Twenty-two years ago, I walked nervously down a dusty dirt track bound for a village and a family and a life I could barely understand. I was just starting my semester abroad with @sitstudyabroad in #Nepal, and we were entering a village homestay. My family's house was a modest one, perched on a lush, gentle ridge in #Kavre-Palanchok, built of stacked stone with timber framing, "skinned" with ochre mud stucco in the #Newar tradition for the area. I remember stopping down to enter the main room on the ground floor, heart thumping with nerves, wondering how I was going to fit in, to communicate, to jigsaw into this new world. But, my fears were immediately assuaged by the smiles...deep, profound, sincere smiles arcing above clasped hands of #Namaste, the smiles of my village family, Ram Gopal Shrestha and his wife, Sita...smiles which immediately told me I was welcome, that what little was theirs was mine as well, that all would be alright. It was one of the most intense, profound, and impactful few weeks of my life. Today, I walked back through that doorway for the first time in 22 years. The smiles were still there...but now with a few more wrinkles, a few less teeth, and the wear and tear of years of subsistence agriculture, village life, and loss. Ram Gopal and Sita's house - my house - is barely standing. The #NepalQuake of 2015 shook the earth too much, torqued the stone walls and caved in some, cracked others, dropped ceilings onto floors and walls onto the road. "Ke garne?" was all Ram said. "What to do?" indeed. There is little a poor family like theirs can do, except move their salvageable possessions into the small tent they now call home, try to stay dry through the monsoon, and hope the government's promises funds to rebuild come through, and hope it's enough. And they are not alone: many houses in #Syampati and #Dapcha likewise collapsed, and it's a story played out almost a millionfold across the countryside of central Nepal. Now it's time for me to #HelpCarryTheLoad.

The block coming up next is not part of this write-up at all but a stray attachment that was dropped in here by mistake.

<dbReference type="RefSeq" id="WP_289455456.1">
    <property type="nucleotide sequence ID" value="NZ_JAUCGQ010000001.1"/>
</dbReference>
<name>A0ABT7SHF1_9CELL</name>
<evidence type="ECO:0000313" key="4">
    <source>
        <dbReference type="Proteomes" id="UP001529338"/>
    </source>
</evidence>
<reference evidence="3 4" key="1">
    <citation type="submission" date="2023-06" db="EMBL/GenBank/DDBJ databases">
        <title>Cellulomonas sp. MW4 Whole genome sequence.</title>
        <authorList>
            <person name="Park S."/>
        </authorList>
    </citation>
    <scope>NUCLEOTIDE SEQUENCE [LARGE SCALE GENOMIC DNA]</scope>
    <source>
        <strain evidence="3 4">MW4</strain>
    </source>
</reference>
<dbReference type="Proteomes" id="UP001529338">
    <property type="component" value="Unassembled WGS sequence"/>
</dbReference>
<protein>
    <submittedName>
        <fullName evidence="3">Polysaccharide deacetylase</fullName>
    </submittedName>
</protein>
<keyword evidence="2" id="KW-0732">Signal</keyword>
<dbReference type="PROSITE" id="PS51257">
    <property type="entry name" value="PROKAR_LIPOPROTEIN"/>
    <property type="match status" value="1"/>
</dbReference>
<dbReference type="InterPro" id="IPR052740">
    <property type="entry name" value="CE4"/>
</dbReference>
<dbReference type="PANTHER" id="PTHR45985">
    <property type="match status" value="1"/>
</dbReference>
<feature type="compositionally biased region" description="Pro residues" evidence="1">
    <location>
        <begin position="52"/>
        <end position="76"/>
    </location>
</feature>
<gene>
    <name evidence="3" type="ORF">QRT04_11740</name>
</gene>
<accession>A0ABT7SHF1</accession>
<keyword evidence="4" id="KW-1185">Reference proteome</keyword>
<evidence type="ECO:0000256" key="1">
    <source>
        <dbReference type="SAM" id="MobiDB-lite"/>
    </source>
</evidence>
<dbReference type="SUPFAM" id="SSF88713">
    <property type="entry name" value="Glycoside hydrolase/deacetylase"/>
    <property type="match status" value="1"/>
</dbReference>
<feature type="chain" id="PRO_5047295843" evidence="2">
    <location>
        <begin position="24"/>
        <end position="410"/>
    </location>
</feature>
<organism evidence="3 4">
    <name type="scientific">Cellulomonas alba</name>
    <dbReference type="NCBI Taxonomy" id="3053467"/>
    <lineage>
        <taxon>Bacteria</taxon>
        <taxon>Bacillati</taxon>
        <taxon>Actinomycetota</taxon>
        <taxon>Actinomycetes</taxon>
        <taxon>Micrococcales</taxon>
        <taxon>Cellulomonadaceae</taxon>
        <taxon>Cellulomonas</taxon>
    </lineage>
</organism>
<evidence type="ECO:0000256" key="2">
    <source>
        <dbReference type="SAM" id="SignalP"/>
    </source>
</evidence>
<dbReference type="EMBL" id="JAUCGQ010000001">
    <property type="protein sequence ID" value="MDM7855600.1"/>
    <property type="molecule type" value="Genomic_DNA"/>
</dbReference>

Twenty-two years ago, I walked nervously down…

Twenty-two years ago, I walked nervously down a dusty dirt track bound for a village and a family and a life I could barely understand. I was just starting my semester abroad with @sitstudyabroad in #Nepal, and we were entering a village homestay. My family’s house was a modest one, perched on a lush, gentle ridge in #Kavre-Palanchok, built of stacked stone with timber framing, “skinned” with ochre mud stucco in the #Newar tradition for the area. I remember stopping down to enter the main room on the ground floor, heart thumping with nerves, wondering how I was going to fit in, to communicate, to jigsaw into this new world. But, my fears were immediately assuaged by the smiles…deep, profound, sincere smiles arcing above clasped hands of #Namaste, the smiles of my village family, Ram Gopal Shrestha and his wife, Sita…smiles which immediately told me I was welcome, that what little was theirs was mine as well, that all would be alright. It was one of the most intense, profound, and impactful few weeks of my life.
Today, I walked back through that doorway for the first time in 22 years. The smiles were still there…but now with a few more wrinkles, a few less teeth, and the wear and tear of years of subsistence agriculture, village life, and loss. Ram Gopal and Sita’s house – my house – is barely standing. The #NepalQuake of 2015 shook the earth too much, torqued the stone walls and caved in some, cracked others, dropped ceilings onto floors and walls onto the road. “Ke garne?” was all Ram said. “What to do?” indeed. There is little a poor family like theirs can do, except move their salvageable possessions into the small tent they now call home, try to stay dry through the monsoon, and hope the government’s promises funds to rebuild come through, and hope it’s enough. And they are not alone: many houses in #Syampati and #Dapcha likewise collapsed, and it’s a story played out almost a millionfold across the countryside of central Nepal.
Now it’s time for me to #HelpCarryTheLoad. #dailylifenepal #dailylifeasia #nepalphotoproject #liveyouradventure #nepaliloveyou @jibanghimire

Syampati, Kavre, Nepal

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About the Author : Jake NortonClimber, guide, photographer, speaker, founder of www.Challenge21.com, and - most importantly - husband and father.View all posts by Jake Norton

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